Gabriela was especially drawn to the Hertie School’s interdisciplinary approach, the flexibility to design a course load tailored to her interests, and the possibility to study an area of emerging importance for public administration – digitalisation and the use of big data. “In Brazil, we have this challenge of doing more with less. The Brazilians have been asking for a more productive public service, so we need to increase efficiency in the public sector. Digitalisation is expected to help face the issue of enhancing organisational capacity in the public sector. That is one of the reasons I was interested in the Executive MPA, and more specifically in one of its three different concentrations – which is digitalisation and big data.” The Hertie School recently founded a new research centre, the Centre for Digital Governance, which focuses on the implications of the digital transformation for policymakers. The school has made digital governance one of five key challenges it will focus on in the future, for example in courses such as “Artificial Intelligence for Decision-Makers” and in founding a new Data Science Lab.

Peer learning

Some of the problems Gabriela has faced as a public administrator are similar to those of her fellow students, even though they come from vastly different backgrounds and their countries face different economic and political situations. “When I discuss with a student from Singapore, which is a very small country with a very efficient public administration, I see that our perspectives are very different. I can also see the role of culture in decision-making and this is definitely a very enriching process that I will also use in my day to day work, even just being able to listen and to understand very different points of view.”

Peer learning is a big part of the Executive MPA – the chance to exchange views with mid-career professionals from different academic, career, or geographical backgrounds. Students in the programme come from all over the world. “Some people come from a country that is totally different to mine. So when I think about a problem, maybe I'm thinking about very different perspectives and variables for the same problem,” says Gabriela. “At the same time, we also see that sometimes different countries have similar problems. My friend from Georgia, for example, recently worked in administrative reform in her country. So we've been discussing similar problems regarding people management. And I could see that they have different solutions.”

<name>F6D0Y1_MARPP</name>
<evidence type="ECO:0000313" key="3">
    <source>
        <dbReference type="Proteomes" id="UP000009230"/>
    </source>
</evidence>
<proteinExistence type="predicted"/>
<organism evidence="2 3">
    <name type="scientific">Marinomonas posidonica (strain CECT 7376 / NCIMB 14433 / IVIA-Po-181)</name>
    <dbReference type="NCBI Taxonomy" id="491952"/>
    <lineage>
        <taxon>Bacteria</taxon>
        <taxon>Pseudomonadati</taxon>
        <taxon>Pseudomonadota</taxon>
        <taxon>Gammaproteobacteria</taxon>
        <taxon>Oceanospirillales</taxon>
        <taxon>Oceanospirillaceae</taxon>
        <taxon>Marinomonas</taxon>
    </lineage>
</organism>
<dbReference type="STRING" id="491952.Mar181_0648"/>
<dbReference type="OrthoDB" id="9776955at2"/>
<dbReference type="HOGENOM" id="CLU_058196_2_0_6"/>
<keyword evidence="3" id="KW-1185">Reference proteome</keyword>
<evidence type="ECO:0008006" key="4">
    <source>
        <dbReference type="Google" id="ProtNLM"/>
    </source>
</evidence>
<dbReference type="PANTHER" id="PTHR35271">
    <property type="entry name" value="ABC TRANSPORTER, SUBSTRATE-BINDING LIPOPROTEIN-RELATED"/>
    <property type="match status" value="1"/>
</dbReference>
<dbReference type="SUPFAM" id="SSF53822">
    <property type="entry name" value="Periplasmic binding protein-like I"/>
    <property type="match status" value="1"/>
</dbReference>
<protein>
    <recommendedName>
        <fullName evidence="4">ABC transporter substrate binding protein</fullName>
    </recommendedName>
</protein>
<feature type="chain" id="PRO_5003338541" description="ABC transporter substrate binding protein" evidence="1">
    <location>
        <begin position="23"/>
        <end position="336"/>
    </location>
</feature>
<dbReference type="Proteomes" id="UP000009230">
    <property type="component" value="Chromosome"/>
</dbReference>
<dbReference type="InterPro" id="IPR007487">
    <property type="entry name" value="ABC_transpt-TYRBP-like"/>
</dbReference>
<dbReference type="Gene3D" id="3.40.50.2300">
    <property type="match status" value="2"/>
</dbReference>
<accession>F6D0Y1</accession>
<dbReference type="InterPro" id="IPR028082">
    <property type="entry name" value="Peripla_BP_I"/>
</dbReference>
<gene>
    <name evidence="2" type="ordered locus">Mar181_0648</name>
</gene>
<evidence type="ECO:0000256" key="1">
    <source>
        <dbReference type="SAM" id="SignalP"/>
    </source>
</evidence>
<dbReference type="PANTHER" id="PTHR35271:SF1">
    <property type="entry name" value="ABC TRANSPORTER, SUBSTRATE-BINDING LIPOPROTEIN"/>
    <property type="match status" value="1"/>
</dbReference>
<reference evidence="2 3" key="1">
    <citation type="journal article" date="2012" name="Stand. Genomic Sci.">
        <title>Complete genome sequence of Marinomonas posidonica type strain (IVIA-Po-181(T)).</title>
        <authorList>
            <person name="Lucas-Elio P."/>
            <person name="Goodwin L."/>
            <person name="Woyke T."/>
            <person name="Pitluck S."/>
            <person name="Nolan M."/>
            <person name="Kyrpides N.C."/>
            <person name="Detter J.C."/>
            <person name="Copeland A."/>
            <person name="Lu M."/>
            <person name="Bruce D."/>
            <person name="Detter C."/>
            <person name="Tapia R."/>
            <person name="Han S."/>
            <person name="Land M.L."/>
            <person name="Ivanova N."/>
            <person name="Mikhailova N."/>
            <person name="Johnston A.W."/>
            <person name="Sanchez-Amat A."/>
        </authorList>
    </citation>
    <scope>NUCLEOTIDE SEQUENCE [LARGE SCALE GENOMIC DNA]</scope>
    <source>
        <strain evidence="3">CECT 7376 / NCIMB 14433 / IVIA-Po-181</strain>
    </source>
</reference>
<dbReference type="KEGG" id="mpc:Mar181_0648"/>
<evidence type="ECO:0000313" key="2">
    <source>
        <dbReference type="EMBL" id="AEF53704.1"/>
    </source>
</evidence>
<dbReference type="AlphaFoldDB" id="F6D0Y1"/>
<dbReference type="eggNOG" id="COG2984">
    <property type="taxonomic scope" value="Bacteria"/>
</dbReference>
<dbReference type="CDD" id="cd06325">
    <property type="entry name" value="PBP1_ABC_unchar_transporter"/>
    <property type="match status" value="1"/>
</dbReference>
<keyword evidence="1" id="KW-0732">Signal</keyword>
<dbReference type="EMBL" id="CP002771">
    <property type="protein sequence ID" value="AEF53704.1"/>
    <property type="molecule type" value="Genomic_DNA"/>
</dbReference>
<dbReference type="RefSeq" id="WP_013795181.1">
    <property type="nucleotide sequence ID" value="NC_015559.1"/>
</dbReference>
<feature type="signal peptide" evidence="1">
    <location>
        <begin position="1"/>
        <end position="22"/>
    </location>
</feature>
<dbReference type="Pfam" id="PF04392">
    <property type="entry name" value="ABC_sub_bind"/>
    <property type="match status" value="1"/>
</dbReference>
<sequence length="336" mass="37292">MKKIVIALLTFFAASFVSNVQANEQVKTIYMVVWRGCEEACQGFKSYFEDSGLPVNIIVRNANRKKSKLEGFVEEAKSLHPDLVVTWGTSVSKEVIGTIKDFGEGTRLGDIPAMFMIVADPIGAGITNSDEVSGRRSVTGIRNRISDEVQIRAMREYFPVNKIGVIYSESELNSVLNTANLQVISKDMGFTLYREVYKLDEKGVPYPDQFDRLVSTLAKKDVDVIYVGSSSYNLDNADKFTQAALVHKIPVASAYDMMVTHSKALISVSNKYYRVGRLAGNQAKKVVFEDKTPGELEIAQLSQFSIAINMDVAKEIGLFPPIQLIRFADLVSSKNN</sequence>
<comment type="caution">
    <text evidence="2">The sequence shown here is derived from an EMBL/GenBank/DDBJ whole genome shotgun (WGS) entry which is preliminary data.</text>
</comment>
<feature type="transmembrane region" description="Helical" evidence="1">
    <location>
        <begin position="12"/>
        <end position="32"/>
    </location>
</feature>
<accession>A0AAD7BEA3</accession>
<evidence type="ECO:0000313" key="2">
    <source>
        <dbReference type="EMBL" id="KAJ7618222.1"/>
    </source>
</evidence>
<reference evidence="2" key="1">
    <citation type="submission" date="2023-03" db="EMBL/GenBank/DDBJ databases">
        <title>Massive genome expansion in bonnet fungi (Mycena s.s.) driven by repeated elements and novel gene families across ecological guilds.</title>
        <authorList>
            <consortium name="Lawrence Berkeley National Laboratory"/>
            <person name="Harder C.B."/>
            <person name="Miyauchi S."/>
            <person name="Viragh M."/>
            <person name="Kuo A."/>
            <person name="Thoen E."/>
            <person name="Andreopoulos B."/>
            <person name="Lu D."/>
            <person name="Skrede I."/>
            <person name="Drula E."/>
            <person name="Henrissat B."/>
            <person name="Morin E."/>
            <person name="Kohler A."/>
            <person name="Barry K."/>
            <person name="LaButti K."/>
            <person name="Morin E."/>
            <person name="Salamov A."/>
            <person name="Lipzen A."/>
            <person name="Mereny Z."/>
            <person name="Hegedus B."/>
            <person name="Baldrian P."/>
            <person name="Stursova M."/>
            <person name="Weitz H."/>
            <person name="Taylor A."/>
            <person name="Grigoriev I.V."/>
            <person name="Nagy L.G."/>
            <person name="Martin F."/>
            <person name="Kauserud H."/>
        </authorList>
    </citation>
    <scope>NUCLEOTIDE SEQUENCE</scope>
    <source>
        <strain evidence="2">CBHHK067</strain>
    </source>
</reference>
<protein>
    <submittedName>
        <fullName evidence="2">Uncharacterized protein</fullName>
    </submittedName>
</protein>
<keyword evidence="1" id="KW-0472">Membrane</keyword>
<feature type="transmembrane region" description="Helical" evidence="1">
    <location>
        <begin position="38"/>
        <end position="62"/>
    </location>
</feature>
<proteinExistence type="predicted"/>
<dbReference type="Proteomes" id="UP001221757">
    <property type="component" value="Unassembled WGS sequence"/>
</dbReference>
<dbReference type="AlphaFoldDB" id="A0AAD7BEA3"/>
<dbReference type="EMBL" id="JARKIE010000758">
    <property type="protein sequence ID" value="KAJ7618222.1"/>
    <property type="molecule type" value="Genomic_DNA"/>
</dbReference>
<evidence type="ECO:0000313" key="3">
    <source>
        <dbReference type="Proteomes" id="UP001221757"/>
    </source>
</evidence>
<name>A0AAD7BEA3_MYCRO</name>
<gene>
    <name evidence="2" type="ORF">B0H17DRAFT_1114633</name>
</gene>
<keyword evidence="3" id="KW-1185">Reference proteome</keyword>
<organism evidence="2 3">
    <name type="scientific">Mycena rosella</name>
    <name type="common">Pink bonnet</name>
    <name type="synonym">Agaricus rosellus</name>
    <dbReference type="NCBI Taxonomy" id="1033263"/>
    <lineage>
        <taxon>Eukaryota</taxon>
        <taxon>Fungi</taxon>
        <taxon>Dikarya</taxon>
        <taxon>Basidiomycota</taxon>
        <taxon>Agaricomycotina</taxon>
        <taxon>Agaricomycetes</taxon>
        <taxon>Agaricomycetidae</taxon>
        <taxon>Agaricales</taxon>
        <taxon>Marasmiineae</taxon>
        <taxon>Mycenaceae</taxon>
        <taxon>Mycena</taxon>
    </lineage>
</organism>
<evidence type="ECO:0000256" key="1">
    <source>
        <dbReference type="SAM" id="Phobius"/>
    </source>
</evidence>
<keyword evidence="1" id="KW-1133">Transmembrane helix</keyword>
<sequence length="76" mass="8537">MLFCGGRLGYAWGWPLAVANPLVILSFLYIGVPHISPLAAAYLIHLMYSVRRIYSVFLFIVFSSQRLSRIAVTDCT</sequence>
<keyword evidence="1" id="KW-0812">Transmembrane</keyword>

Gabriela says these kinds of discussions, fresh ideas and access to practitioners and top-notch skills training have given her some excellent tools for sensitising her superiors at the political level back in Brazil to the advantages of the projects she is selling. But she also expects to apply these experiences on a far more elemental level. “I can see how when you understand the whole policy process, it can change each small decision in your day-to-day job,” she says. ”It has been relevant to me to understand and learn about how the level of politicisation can influence advisory services in government. I work on project management, so I'm always in the position of advising for the Secretariat where I work.”